Evelyn Howe spent the morning Sunday at a gathering with friends in her Rocky Neck neighborhood.
She had brought a key lime cheesecake, the tasty treat she had crafted various variations of for different celebrations and get-togethers, along with pomegranate juice and champagne. She gushed to pals about her excitement for a pair of Rhode Island friends to visit her that afternoon in the harbor she loved.
“She was just so thrilled that these friends were coming to visit,” close friend E.J. Lefavour said of the 46-year-old woman, who had been living on Cape Ann for about a year. “She was going off with her friends to show them this special place that someone else had showed her. That’s the one thing I can just be grateful for — she was just having a wonderful day and she was just so thrilled.”
The day’s adventures, which were set to end in a thrilling Cinco de Mayo celebration at a new acquaintance’s exclusive party, instead took an abrupt and tragic turn. Howe’s Rhode Island friend, David Machado, 49, slipped from a rock in front of the Gonzaga Retreat House on Eastern Point, and Howe slid in after him.
Howe and Machado were identified early Monday as the pair who died in the waters off Eastern Points early Sunday evening. Pulled from the waters by Gloucester Police, and transported with CPR and other lifesaving equipment on board the city’s police boat to Coast Guard Station Gloucester, the two were then taken to Addison Gilbert Hospital, but were pronounced dead there Sunday just before 8 p.m.
According to witnesses, Machado’s and Howe’s fall into the water left Machado’s wife on shore screaming, flailing and running for help.
Machado’s wife found a man with a cell phone, and he called police, with officers boarding Gloucester’s patrol boat and responding almost immediately along with a Coast Guard vessel. Howe and Machado struggled in the 50-degree water, then fell unconscious. Police found their bodies about 40 minutes after the initial 911 call.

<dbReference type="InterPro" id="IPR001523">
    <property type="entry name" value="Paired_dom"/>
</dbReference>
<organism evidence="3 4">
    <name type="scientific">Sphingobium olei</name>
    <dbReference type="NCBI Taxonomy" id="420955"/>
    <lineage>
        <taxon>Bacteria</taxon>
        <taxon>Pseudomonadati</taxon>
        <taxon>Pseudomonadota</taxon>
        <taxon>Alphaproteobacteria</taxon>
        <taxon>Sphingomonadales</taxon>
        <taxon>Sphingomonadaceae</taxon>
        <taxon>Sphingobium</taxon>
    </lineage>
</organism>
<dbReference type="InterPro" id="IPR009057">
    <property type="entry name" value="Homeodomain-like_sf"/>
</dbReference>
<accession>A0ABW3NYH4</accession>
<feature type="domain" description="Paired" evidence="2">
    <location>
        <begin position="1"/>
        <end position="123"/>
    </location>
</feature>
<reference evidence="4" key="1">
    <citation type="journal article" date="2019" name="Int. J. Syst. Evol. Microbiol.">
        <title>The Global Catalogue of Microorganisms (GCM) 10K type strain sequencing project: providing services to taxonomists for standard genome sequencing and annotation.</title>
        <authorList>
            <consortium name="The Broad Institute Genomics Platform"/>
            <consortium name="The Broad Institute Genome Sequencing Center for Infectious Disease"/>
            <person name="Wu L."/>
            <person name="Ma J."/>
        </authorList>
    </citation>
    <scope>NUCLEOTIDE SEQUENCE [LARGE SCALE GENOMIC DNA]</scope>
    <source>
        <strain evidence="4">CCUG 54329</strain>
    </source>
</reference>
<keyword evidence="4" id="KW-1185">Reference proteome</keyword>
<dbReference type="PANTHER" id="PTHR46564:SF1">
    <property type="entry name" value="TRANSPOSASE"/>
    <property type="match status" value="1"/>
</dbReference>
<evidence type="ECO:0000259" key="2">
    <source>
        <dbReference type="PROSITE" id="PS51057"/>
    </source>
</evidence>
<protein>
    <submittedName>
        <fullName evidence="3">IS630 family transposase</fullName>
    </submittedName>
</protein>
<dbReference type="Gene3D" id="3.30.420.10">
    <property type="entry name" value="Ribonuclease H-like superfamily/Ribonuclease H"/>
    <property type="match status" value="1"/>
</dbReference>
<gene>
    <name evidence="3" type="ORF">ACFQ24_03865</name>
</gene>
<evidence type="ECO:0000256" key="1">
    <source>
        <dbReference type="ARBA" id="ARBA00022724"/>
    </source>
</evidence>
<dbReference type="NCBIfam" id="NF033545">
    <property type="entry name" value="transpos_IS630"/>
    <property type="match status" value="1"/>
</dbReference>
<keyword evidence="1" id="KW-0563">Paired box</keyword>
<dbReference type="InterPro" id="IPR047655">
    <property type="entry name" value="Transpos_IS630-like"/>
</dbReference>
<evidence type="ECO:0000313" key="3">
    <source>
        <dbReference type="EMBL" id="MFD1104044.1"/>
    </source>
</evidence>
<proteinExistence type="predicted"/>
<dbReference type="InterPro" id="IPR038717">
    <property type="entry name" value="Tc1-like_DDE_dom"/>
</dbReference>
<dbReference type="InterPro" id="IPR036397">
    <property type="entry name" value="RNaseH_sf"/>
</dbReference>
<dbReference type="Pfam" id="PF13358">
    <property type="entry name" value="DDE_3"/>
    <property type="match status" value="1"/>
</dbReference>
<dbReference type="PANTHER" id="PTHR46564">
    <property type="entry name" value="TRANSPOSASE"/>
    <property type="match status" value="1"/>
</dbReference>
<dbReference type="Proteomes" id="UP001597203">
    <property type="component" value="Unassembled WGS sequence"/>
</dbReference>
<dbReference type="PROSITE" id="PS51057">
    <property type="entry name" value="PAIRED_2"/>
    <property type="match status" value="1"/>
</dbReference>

The two had fallen in the same area where, in August 2010, Belmont fisherman Nicholas Roussos, 67, had climbed down the rocks to cast a recreational rod, slipped under a wave and drowned.
Gloucester Police Chief Leonard Campanello said that, despite the clear sky and warm air Sunday, strong winds had churned up the sea, creating heavy swells by Sunday evening.
“This is a tragic event for the families of the two victims as well as the community,” Campanello said, “a very hard lesson from the sea that, while enormously beautiful and majestic, should always be approached and enjoyed with respect and extreme caution.
“The ocean follows no rules or schedule,” he added, “and its unpredictability can cause this type of tragedy.”
Friends gathered to recall memories and their fondness of Howe at a memorial last night at The Center at Rocky Neck. They brought photographs of Howe laughing with pals, and embracing her hobby of stand-up paddle boarding.
Howe had recently made more time for these kind of outdoor activities when she moved her work for a Framingham ITT company into her home, her friend, Lefavour said Monday. Ditching the long commute freed up time for activities and adventures and embracing the outdoors.
Friends called Howe fun-loving, bubbly, and adventurous, adding that she was a devoted mom, always up for trying something new and loved her sea surroundings.
People might recognize her from her volunteer work in cleaning up the paint factory, or as one of the brave New Year’s swimmers who sprinted and dunked under the water at the Rocky Neck New Year’s Day plunge. She bought art work priced a little out of her budget, not to impress people, but to support her beloved artist friends, and she attended parties baring memorably delectable treats, Lefavour said.
Lefavour said that, when Howe jumped into the water about 5 p.m. Sunday, ditching the safety of the rocks to try to scoop up the fallen Machado, Howe was exercising the most frequently noted trait of her personality — her generosity.
”She jumped in. She wasn’t really a strong swimmer, she used to say she had really dense bones and she would just sink, for her to do that in the first place,” Lefavour trailed off. “Well, that was just what she does.”
Marjorie Nesin can be reached at 978-283-7000, x3451, or at firstname.lastname@example.org.